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Are You a Public Water System User?

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The Safe Drinking Water Act (SDWA) defines public water systems (PWS) as one that serves piped water to at least 25 persons or 15 services connections for at least 60 days each year. There are approximately 161,000 public water systems in the United States. Such systems may be publicly or privately owned. Specifically, public water system can be separated into two categories:

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  • Community Water System (54,000 systems)—A public water system that serves the same people year- round. Most residences are served by Community Water Systems.

  • Non-Community Water System (approximately 108,000 systems)- A public water system that does not serve the same people year-round. There are two types of non-community systems:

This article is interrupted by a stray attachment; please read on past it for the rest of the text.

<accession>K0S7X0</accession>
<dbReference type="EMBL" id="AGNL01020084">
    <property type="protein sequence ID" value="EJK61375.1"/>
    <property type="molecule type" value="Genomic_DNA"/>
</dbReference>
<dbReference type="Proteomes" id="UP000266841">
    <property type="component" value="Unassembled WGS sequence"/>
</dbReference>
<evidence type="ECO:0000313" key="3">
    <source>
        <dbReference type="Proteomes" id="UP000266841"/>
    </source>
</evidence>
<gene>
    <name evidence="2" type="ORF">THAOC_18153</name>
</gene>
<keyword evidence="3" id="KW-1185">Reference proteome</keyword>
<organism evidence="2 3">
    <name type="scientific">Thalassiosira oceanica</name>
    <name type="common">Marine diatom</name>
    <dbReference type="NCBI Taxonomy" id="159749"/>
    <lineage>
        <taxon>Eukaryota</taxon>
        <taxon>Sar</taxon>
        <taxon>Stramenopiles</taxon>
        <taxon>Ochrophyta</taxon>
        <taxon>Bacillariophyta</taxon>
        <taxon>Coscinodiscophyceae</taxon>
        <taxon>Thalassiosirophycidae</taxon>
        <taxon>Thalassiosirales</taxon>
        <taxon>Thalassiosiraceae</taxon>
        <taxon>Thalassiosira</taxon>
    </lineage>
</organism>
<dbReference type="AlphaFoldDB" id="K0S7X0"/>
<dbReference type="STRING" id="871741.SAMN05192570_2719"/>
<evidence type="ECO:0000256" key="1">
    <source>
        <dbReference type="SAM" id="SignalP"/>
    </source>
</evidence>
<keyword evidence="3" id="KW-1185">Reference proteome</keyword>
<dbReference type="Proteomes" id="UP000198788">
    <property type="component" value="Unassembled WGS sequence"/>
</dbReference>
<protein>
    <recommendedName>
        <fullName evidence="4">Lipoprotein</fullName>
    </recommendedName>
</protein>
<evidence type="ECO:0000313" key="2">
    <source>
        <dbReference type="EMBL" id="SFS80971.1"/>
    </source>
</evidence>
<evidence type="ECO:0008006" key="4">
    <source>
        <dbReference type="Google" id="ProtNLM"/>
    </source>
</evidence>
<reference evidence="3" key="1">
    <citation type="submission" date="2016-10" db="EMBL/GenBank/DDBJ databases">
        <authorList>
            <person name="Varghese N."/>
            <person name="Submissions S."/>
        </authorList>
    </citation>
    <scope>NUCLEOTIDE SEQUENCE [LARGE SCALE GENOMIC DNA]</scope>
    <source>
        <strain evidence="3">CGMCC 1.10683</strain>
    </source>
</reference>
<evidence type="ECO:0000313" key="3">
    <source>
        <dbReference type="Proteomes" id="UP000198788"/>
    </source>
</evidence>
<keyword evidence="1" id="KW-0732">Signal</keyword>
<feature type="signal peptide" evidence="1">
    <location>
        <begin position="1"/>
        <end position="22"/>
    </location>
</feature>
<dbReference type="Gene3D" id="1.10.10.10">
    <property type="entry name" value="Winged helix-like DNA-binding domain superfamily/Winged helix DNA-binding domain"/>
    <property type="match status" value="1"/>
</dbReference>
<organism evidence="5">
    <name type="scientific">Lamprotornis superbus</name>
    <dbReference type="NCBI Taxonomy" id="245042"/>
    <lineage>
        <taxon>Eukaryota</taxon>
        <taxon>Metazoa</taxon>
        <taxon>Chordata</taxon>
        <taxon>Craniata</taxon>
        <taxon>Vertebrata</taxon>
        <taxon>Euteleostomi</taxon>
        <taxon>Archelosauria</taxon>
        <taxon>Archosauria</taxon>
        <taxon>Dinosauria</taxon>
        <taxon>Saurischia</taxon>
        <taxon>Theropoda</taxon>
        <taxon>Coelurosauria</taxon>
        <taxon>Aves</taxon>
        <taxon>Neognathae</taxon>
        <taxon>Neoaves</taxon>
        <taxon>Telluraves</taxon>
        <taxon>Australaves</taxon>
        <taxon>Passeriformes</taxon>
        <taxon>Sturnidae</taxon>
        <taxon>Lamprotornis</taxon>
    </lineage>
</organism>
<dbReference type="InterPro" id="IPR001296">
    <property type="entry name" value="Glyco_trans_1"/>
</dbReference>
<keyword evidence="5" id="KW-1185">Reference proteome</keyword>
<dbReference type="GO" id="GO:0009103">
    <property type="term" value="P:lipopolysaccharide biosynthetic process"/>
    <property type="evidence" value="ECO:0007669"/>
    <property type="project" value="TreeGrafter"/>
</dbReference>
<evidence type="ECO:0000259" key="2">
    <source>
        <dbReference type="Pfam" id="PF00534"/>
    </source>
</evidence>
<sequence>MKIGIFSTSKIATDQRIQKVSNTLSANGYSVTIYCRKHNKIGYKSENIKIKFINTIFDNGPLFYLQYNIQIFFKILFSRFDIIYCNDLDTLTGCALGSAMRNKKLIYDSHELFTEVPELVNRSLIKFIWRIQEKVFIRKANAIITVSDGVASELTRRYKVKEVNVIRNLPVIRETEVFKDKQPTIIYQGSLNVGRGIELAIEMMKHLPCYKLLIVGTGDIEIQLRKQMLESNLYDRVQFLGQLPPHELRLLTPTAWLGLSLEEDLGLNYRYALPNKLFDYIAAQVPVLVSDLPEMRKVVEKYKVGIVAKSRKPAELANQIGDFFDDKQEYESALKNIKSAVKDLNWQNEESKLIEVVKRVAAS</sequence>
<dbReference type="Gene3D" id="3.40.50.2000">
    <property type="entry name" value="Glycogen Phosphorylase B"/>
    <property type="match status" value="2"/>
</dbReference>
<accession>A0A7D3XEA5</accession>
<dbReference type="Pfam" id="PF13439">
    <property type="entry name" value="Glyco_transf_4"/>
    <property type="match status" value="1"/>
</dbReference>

• Non-Transient Non-Community Water System (almost 19,000 systems)—A non-community water system that serves the same people more than six months of the year, but not year-round. For example, a school with its own water supply is considered a non-transient system.

    • Transient Non-Community Water System (more than 89,000 systems)— A non-community water system that serves the public but not the same individuals for more than six months. For example, a rest area or a campground may be considered a transient system.

Large-scale water supply systems tend to rely on surface water resources, while smaller water systems tend to use ground water. An underground network of pipes typically delivers drinking water to the homes and businesses served by the water system. Small systems serving just a handful of households may be relatively simple, while large metropolitan systems can be extremely complex—sometimes consisting of thousands of miles of pipes serving millions of people.

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